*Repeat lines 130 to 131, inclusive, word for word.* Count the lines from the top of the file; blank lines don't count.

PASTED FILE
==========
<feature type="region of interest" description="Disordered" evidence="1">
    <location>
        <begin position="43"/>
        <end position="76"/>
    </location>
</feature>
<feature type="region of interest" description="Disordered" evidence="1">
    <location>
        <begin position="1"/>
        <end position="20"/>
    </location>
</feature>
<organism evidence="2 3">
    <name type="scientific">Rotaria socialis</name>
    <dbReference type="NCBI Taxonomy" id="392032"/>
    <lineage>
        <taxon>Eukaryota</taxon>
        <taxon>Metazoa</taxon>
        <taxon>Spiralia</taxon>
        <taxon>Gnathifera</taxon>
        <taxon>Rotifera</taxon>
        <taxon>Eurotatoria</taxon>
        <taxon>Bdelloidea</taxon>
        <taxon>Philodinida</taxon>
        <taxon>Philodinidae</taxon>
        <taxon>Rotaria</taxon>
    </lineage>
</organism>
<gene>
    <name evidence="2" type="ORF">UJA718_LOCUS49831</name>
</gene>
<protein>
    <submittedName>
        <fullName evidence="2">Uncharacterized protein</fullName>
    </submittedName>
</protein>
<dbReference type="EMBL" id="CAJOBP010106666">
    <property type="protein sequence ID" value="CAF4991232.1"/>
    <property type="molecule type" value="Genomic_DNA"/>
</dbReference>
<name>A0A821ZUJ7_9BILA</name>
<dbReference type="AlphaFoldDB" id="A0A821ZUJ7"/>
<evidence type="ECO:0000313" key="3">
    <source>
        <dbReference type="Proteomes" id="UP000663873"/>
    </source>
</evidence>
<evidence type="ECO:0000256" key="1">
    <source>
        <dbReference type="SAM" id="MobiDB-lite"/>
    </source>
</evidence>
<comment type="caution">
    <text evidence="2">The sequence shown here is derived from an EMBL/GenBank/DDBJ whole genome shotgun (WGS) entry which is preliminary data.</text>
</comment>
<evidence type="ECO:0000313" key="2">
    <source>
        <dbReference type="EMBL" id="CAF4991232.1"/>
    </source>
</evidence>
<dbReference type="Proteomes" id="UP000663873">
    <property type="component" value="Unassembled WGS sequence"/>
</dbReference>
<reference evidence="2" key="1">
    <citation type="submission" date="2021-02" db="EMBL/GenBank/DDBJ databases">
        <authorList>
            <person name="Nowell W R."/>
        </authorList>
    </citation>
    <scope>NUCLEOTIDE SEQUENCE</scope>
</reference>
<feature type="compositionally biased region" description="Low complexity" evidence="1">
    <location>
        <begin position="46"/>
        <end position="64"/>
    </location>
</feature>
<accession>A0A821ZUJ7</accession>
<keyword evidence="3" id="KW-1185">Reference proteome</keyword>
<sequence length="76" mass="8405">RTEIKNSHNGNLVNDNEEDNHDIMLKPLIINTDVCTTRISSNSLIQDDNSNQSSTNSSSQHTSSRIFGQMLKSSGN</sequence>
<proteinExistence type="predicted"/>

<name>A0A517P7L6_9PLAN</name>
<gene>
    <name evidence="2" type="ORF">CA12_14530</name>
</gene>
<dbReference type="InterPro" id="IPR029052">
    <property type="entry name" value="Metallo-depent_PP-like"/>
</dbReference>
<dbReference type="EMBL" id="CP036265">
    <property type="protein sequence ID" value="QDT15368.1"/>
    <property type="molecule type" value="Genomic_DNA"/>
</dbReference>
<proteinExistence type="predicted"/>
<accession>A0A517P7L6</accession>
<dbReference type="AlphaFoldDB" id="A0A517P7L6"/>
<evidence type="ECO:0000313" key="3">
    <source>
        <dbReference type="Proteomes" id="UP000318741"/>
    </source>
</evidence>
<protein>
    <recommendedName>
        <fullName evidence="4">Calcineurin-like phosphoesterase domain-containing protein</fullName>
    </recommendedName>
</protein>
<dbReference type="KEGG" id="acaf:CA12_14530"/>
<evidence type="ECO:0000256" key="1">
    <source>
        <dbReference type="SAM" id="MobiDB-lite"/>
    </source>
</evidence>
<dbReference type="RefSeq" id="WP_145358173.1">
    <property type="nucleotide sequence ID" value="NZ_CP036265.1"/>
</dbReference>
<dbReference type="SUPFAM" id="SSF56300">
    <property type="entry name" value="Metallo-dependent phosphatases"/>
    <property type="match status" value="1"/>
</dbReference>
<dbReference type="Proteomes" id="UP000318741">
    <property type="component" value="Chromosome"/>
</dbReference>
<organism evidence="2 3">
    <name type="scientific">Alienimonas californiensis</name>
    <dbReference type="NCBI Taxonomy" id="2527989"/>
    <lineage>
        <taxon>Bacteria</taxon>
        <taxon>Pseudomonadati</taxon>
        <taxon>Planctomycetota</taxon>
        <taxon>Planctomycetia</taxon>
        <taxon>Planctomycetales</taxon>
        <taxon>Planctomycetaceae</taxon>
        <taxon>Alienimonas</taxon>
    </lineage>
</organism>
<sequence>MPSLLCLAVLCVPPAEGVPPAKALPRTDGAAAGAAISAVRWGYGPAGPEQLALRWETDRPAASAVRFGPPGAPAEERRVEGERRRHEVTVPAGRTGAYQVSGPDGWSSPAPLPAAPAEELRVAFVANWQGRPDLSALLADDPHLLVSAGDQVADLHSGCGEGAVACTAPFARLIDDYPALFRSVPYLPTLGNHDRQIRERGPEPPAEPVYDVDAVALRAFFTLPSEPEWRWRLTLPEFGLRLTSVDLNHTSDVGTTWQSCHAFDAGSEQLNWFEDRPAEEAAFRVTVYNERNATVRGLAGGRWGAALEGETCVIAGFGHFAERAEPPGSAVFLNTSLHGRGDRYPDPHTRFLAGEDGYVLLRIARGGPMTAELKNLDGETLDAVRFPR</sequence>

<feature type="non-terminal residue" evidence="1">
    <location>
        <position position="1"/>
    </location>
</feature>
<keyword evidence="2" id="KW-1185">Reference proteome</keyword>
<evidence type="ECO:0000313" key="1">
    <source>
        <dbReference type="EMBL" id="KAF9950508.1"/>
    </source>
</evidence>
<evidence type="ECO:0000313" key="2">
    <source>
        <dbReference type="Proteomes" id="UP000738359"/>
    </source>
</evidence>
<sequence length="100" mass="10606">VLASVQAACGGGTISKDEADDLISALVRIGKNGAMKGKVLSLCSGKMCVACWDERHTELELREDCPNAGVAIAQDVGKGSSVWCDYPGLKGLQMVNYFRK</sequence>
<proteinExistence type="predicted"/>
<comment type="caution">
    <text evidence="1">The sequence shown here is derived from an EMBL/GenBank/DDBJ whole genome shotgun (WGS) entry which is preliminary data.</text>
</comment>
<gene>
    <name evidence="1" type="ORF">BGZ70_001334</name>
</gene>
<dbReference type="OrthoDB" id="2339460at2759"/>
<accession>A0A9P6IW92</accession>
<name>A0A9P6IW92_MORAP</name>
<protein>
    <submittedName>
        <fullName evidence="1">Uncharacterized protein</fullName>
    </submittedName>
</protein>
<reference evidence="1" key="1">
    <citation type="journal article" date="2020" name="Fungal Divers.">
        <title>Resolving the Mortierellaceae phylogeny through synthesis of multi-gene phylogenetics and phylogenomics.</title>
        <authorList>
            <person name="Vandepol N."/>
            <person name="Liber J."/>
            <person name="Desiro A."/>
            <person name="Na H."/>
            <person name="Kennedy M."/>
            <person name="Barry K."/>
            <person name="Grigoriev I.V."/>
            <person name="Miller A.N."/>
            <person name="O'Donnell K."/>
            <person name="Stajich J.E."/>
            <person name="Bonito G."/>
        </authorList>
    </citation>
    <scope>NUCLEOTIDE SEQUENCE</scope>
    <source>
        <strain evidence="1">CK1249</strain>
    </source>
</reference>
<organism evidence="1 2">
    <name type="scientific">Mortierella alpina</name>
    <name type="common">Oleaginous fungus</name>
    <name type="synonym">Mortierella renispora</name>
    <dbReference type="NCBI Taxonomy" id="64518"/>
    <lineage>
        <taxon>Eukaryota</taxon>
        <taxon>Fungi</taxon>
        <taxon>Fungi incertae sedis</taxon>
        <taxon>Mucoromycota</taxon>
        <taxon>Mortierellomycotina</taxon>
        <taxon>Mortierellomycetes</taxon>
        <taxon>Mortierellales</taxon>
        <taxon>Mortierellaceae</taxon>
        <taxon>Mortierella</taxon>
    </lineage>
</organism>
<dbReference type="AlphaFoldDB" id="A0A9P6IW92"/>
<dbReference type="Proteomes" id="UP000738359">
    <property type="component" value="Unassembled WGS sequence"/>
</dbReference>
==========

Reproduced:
        <taxon>Planctomycetales</taxon>
        <taxon>Planctomycetaceae</taxon>